Still, I think that some concerns being raised about PDA obligations and expectations are not completely irrational. Dave mentioned a lack of “teeth” in ABAG’s plans. I think that its important to point out that ABAG’s ability to shape PDAs in the future is not just related to state laws, or regulations or new legislation – which a local jurisdiction might be able to see coming.

    For example, one of the Plan Bay Area ancillary documents mention that there is now a $50M revolving loan fund in the Transit-Oriented Affordable Housing (TOAH) program aimed specifically at PDAs. The document also suggests that MTC should “invest” more in this program.
    . http://onebayarea.org/pdf/Draft_Plan_Bay_Area/Draft_PBA_PDA_Development_Feasibility_and_Readiness.pdf

    I don’t know how effective the TOAH program will be, but it definitely raises the probability that any housing that does get built in PDA will be non-market rate. The relentless emphasis at the regional level that PDA=affordable housing means that residents must not only be comfortable certain densities but also with the prospect that the housing will all be subsidized.

    • Richard Hall says:

      Franz – they should give you Dianne Steinhauser’s job. Your arguments are always very thought through and informative.

      Residents are concerned by the tax impact – which as you point out can be very significant if the housing is largely tax exempt – which tends to get swept under the rug and dismissed by urbanization proponents.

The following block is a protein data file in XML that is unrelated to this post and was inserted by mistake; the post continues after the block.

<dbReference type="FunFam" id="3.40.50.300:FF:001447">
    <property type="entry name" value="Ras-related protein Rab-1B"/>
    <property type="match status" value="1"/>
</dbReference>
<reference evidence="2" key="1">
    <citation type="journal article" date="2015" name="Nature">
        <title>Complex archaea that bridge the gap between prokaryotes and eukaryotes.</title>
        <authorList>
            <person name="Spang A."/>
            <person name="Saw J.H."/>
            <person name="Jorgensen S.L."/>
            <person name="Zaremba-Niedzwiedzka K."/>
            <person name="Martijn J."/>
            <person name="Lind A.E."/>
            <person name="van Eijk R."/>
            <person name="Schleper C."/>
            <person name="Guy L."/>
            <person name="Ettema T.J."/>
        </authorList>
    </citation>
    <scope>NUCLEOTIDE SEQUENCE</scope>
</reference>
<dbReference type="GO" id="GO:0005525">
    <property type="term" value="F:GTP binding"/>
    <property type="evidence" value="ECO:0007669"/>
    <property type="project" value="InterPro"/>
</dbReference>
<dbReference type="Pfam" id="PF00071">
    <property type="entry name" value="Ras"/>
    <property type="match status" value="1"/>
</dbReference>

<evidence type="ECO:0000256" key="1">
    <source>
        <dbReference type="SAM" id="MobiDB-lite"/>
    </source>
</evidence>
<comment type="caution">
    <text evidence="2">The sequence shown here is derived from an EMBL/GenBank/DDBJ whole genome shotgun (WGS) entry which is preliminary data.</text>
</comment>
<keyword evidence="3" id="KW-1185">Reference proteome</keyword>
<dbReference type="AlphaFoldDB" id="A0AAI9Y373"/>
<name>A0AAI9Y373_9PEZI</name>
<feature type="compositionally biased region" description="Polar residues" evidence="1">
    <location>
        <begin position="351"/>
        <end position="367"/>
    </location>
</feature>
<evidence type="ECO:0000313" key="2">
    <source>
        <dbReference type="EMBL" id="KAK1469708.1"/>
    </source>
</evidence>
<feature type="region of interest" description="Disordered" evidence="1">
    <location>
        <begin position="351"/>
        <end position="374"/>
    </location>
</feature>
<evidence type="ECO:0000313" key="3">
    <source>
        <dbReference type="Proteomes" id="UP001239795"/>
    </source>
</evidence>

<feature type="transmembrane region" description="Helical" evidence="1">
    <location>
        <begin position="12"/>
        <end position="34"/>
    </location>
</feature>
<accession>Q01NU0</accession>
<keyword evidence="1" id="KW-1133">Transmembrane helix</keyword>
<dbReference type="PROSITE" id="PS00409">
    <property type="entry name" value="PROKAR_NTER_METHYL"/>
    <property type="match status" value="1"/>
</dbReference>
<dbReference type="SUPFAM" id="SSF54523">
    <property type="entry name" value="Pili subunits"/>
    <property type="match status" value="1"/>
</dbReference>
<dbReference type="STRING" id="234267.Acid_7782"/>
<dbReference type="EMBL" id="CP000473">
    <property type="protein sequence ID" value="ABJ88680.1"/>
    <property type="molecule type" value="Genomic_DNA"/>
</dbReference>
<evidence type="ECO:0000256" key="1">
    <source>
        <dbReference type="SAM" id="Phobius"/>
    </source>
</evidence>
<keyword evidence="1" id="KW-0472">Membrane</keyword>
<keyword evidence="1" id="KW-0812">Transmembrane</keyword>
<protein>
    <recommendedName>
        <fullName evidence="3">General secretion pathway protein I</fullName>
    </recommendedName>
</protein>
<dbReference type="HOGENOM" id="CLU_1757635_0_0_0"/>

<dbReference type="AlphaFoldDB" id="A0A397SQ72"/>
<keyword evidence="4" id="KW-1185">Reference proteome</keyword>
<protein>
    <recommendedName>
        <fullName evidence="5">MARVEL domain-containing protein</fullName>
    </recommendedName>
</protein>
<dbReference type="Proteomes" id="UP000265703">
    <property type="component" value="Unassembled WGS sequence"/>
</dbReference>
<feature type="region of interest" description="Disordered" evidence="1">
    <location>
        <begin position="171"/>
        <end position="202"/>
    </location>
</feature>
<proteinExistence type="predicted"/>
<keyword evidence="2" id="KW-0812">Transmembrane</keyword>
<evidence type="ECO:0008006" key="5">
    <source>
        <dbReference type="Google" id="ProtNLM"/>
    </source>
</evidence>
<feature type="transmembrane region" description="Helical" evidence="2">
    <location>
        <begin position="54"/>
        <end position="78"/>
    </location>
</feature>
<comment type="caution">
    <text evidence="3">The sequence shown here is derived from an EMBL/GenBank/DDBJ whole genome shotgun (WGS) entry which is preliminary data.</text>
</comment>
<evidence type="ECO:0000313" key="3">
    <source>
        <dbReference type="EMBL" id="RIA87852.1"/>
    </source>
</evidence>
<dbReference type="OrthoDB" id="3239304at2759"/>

But I hear Dave and Miriam Chion crying till the cows go home that the designation carries no obligations. The issue is the *expectation*. Then there’s the risk that the PDA will over time get strings attached – this could be gradual and creeping, and before you know it the obligations could be substantial, onerous or just simply unacceptable. This presents a risk – a risk that the community finds unacceptable.

      Finally this is all based on flawed logic that the transit oriented development will reduce greenhouse gas emissions. As mentioned prior Civic Center fails to fit the bill as suitable, it has what Robert Cervero calls “suburban bias” and will not reduce vehicle trips substantially. More certainly it will pour a lot more cars onto 101, causing congestion and increased emissions.

      • Valerie Taylor says:

        Stop referencing “the community” and “residents”. At best you’re referring to a handful of residents and a tiny “community” of NIMBY-Ists. This is not “the community”. But when the actual community of San Rafael residents find out what Colin, Connolly, and Phillips did tonight – throwing away grant money to fix up the Civic Center area to appease a dozen squeaky wheels – they will be unelected, as they deserve to be.

        • Stephen Nestel says:

          There you go again Valerie dismissing 80-90% of homeowners in Marin that are opposed to urbanizing Marin while you,a transit development public relations agent, attack the citizens. If we are such a “minority”, why can’t we put the civic station area plan to a vote?. I won’t deny that some people would LOVE to live in transit oriented development. Let them. Why not have a choice? Our real objection is not your lifestyle choice but the government overreach demanding the destruction of our neighborhoods to conform ONLY to your ideas. There are places called “cities” that have exactly what you are looking for. Most of us in the “suburbs” prefer “suburbs”.